In Greece, mastic resin can be found in numerous commercial and homemade products. It is used as flavouring for liquors, chewing gum, pastries and spoon sweets (along with other desserts), ice creams, in breads and in stews; it can also be found in toothpastes, cosmetics, lotions for skin and hair, soap, and perfumes. Mastic is also used in several Turkish recipes and preparations and remains quite a popular spice in neighbouring Turkey as well.
Finally, one of the most interesting historical associations relating to mastic and its production has to do with Christopher Columbus. The unique nature of mastic resin was one of Columbus’ reasons for undertaking his voyage of discovery. In his First Letter to Isabella I of Castile, Columbus enumerates the possibility of finding a new source of the mastic resin in the West as one of the reasons he believed his undertaking was something worthy of the Queen’s funding. Curiously, Columbus uses the Greek spelling of the name of the island i.e. Xios, where the unique resin was cultivated. This, along with a number of other interesting points has led some to conclude that Columbus was actually a Greek from Chios. Was Columbus of Greek origin? I don’t know. There are definitely some pretty curious facts among what little we actually do know regarding the man and his origins, but I have not come to any conclusions. If you want to read more on it, try Matt Barret’s brief discussion of the matter.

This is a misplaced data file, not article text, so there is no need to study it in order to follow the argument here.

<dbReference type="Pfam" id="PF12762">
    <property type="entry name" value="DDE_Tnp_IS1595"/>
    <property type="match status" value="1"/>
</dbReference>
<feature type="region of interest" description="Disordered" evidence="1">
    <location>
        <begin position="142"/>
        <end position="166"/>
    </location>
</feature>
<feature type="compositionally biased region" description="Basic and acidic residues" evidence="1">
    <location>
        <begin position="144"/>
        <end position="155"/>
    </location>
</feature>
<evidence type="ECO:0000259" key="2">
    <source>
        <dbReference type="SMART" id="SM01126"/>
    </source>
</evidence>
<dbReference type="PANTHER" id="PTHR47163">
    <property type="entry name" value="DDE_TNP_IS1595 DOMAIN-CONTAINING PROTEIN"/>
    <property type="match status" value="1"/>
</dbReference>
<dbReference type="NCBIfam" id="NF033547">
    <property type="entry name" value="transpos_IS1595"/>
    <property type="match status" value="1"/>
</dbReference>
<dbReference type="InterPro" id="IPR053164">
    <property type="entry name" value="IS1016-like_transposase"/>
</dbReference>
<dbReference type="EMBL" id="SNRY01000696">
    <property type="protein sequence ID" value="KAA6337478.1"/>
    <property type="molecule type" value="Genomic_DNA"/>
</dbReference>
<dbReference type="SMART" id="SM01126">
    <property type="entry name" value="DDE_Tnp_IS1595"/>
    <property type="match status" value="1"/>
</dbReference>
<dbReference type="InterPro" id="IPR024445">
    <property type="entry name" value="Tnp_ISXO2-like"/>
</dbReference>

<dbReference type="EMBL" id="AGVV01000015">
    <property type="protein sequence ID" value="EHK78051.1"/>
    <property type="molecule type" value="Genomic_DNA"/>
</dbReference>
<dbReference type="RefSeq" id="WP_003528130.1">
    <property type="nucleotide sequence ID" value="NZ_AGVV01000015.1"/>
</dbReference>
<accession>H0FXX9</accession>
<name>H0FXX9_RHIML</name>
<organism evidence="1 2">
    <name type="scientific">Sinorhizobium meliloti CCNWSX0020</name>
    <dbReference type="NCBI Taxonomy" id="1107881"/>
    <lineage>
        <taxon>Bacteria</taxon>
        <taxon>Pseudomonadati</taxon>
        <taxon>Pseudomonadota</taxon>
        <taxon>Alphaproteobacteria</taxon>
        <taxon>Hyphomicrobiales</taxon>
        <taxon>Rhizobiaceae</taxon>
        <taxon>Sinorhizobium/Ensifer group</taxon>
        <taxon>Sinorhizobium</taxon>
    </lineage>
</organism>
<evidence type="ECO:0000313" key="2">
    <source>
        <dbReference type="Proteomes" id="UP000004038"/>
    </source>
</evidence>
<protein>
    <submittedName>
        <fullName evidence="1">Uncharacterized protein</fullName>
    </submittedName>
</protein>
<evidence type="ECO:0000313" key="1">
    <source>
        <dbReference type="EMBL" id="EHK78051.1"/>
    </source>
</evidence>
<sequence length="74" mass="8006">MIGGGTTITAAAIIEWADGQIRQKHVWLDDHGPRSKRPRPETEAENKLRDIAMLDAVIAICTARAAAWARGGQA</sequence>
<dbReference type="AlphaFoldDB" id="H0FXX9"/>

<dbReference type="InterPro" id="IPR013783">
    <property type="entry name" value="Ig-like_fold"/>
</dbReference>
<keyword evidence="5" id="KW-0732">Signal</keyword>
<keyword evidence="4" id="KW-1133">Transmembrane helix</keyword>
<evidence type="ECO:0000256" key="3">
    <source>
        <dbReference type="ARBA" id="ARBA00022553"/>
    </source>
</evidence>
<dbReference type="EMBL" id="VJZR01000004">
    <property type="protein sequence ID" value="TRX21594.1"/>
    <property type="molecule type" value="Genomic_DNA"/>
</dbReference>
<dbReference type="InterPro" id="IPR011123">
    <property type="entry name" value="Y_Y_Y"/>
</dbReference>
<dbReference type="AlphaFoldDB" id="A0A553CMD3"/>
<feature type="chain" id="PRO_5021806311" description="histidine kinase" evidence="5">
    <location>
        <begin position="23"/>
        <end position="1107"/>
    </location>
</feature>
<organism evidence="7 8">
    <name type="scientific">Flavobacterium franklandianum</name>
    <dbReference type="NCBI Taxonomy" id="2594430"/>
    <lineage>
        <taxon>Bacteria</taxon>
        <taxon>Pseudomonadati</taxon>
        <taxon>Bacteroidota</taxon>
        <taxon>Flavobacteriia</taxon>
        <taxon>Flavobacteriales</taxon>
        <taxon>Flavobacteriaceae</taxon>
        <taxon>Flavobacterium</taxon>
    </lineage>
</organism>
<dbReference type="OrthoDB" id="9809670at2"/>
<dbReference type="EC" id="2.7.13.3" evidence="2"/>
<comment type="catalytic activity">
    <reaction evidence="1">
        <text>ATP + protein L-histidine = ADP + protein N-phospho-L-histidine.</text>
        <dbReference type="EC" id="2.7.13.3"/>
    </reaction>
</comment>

Try my Mastic Shrimp Saganaki recipe to enjoy the unique flavour of cooking with mastic gum.
Pánta Kalá (Always Be Well),
Greek Food Recipes and Reflections
Copyright © 2008, Sam Sotiropoulos. All Rights Reserved.